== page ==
Chores with Grandma
“YOU DON’T CARE!!!” I shouted so loudly that even the neighbors could hear. “You just think I’m your SLAVE girl!”
I wanted to say more. To show Grandma who I was. I wanted to rid myself of my anger and let it spew all over her, but something inside me knew that I would regret it later. Afterall, this was the bargain I had struck with her in order to stay. I was supposed to want to help her with chores and now I was breaking my own deal. Even if we had worked for four days without ever once going to the blue and beckoning Noyack Bay to have fun, I was supposed to like it here. And I was supposed to be proving that I was kind and nice, and not a cruel little girl like my cousin Rosemarie.
I choked back the anger, holding it in the heat of my shut mouth.
But my conscience started to creep forward. My words sounded so wrong as they seemed to echo through the air, repeating and repeating. As an 8-year-old, I had broken the cardinal German household rule of never yelling at an adult; done what usually commanded a strong and immediate, humiliating slap across the face. And I had done even worse, I had yelled at an adult who was so respected that even my mother couldn’t yell at her.
My confusion translated itself into my legs which turned and ran off far into the backyard and then through the thick brush of the woods. The undergrowth poked its tiny branches into my skin and the mountain laurel’s thick, viney branches slapped my calves and thighs, but I hardly felt it. I knew I needed to keep running through the woods, throwing my weight against any branch that was in my way, crawling when those branches got too thick. As I moved forward, the me I knew came back — again a powerful force that could break through any barrier. The woods would have to bend for me. Crawl spaces would have to appear to allow me to freely move. Because I was the most powerful thing around, and the will of the woods was mine to bend. That was the way of the woods. The forest was my domain.
But as I ran, I began to feel as twisted as the vines that roped across my path. I tried to shut out my thoughts, but was overpowered by the feeling that I had done something so terrible, that running away from it would only make it worse. Yet going back would also be wrong.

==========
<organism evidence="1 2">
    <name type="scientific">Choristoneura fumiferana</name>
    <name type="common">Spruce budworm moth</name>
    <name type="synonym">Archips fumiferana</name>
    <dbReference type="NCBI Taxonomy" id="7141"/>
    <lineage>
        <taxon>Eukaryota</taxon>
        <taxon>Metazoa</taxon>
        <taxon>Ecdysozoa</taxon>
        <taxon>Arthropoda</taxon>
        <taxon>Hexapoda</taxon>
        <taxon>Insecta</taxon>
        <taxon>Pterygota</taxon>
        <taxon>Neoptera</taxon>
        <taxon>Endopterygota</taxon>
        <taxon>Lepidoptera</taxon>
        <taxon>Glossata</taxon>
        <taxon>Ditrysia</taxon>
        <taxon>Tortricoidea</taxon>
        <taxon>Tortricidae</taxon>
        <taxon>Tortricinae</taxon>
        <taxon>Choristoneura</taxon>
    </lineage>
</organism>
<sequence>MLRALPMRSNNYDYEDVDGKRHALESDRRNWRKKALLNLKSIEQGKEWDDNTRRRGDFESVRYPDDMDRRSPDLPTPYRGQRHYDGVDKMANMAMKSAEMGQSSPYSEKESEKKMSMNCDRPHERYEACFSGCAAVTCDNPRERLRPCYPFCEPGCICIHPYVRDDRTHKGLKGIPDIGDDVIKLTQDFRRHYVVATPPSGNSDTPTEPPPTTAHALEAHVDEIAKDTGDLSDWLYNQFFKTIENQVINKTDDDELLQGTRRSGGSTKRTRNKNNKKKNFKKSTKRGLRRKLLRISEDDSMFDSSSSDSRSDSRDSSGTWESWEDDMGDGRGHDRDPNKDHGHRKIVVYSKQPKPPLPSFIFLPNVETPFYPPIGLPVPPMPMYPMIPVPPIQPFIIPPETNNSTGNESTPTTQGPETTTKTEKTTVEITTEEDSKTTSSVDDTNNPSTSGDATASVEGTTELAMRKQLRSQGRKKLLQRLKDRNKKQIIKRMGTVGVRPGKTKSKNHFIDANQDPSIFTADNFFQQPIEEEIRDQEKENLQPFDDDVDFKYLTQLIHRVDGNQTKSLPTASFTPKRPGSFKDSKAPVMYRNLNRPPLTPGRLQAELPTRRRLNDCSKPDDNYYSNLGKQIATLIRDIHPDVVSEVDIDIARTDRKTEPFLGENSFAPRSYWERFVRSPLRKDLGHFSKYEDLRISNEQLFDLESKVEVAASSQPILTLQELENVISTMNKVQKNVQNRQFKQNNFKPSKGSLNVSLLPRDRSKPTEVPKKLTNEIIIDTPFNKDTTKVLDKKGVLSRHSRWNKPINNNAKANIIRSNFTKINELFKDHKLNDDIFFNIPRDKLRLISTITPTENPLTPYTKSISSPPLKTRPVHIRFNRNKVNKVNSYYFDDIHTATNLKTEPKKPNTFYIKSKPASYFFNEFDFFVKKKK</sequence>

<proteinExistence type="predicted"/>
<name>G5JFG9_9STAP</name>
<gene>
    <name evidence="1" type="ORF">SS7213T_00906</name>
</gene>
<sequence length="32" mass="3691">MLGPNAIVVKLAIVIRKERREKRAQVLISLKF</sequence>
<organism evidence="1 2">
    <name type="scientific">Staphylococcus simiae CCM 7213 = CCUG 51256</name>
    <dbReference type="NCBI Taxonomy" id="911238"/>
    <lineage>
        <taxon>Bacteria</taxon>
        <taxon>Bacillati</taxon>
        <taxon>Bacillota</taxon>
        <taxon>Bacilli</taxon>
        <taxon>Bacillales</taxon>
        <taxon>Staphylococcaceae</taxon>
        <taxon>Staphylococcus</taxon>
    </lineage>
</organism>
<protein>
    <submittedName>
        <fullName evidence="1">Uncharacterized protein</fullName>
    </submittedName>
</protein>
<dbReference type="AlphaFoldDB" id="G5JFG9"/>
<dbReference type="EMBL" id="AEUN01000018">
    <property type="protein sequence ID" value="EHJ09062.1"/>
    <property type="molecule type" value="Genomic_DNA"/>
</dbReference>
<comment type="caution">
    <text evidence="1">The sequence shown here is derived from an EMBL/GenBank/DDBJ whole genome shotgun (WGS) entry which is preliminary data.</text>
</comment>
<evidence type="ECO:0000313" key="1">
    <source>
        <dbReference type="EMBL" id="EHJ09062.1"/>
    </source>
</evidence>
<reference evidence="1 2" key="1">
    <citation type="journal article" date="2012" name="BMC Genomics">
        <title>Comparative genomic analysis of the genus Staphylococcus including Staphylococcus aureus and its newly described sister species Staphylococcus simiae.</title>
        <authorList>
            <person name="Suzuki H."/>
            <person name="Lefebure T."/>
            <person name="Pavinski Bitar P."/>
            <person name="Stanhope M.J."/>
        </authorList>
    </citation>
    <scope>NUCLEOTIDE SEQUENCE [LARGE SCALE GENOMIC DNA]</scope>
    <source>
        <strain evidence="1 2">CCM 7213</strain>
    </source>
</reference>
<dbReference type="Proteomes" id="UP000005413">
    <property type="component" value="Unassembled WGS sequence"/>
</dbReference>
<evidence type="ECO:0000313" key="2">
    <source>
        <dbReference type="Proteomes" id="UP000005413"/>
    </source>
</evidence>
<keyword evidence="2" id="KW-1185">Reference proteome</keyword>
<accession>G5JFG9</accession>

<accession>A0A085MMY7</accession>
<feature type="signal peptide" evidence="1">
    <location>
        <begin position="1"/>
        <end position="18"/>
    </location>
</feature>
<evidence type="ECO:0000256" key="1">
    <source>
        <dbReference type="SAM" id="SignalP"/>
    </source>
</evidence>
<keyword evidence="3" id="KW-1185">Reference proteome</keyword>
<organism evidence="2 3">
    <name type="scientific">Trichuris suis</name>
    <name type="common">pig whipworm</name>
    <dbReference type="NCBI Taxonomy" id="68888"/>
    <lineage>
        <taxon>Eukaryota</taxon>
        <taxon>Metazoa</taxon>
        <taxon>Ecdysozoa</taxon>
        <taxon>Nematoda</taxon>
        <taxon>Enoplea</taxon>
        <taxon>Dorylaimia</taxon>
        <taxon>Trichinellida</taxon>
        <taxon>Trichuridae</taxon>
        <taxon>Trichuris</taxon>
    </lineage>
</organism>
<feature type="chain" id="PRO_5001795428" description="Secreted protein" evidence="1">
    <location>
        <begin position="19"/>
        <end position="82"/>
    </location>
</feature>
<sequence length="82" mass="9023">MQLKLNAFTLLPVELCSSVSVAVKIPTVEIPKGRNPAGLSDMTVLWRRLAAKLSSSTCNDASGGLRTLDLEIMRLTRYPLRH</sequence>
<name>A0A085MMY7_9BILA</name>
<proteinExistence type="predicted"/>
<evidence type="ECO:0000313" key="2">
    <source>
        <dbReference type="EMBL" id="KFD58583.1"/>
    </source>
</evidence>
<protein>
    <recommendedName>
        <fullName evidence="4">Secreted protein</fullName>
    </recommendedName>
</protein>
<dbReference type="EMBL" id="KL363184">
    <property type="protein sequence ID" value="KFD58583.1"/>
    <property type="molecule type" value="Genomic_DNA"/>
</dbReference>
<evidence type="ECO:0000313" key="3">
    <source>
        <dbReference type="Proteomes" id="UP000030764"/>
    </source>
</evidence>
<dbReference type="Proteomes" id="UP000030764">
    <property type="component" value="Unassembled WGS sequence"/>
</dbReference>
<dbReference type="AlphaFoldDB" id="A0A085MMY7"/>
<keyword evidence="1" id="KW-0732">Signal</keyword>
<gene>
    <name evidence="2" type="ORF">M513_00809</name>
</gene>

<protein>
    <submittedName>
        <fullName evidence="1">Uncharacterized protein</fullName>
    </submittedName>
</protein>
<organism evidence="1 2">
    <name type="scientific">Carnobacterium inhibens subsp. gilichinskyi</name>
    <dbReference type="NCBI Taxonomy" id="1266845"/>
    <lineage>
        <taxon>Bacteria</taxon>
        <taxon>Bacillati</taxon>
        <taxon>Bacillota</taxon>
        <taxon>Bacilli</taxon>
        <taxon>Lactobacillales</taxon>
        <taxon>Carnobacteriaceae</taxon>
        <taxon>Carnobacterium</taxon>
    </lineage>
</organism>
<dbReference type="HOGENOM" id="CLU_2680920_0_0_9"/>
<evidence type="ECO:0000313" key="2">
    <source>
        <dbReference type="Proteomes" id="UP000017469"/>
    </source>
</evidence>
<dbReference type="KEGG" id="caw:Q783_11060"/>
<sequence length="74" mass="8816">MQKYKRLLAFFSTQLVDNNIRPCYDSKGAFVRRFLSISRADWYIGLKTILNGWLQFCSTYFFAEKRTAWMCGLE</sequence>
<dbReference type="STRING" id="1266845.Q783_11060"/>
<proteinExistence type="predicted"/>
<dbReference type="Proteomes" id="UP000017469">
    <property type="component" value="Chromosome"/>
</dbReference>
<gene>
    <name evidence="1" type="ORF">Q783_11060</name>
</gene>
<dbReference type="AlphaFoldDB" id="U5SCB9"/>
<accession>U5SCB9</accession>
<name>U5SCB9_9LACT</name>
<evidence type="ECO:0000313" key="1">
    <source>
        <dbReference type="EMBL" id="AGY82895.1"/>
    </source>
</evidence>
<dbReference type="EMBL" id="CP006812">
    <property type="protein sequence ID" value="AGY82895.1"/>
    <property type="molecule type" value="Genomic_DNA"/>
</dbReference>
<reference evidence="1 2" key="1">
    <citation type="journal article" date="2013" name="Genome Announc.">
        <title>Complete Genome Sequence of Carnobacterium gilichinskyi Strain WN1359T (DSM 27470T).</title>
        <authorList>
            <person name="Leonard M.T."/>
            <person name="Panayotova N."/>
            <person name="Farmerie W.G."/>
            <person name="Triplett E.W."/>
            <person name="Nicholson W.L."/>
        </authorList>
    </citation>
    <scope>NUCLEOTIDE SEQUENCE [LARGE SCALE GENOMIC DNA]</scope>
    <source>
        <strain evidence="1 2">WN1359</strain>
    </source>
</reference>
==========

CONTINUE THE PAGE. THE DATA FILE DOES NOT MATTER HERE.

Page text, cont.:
I wanted to be invisible then. So I could just be me and not have to change with every hard day of work. So my mom could come back and I’d be the same old me she had left behind, and she could gather me in her arms and tell me how much she had missed me.
I knew my footsteps could still be heard as I ran, rustling the leaves and snapping twigs with every movement on the flat ground. I couldn’t be invisible if heard, so I found a clearing and sat on a green carpet of moss under the swaying shade of the trees. The oaks that surrounded me didn’t care. They stood tall and pleasantly detached from my thoughts. Even their lowest branches soared over my head, and when they whispered to each other, it was high and far away. It was safe to be small here in this quiet place.
Drawing my knees up under my chin, I hugged them, drawing comfort from the closeness of my own body. I rubbed my cheek across my kneecaps and licked the salt from the place where they touched. It felt good to taste my skin. And then, quietly, I began to rock to and fro– the tightness of my self embrace giving me comfort but the tension in my mind creating a steady and slow rhythm.
I wished life was easy. Grandma was so confusing. Now I had ruined everything by raising my voice to her. That made me a bad and irreverent child, more like Rosemarie than ever — a girl she certainly would never want to keep or love. She would send me off to yet another relative while mom was gone.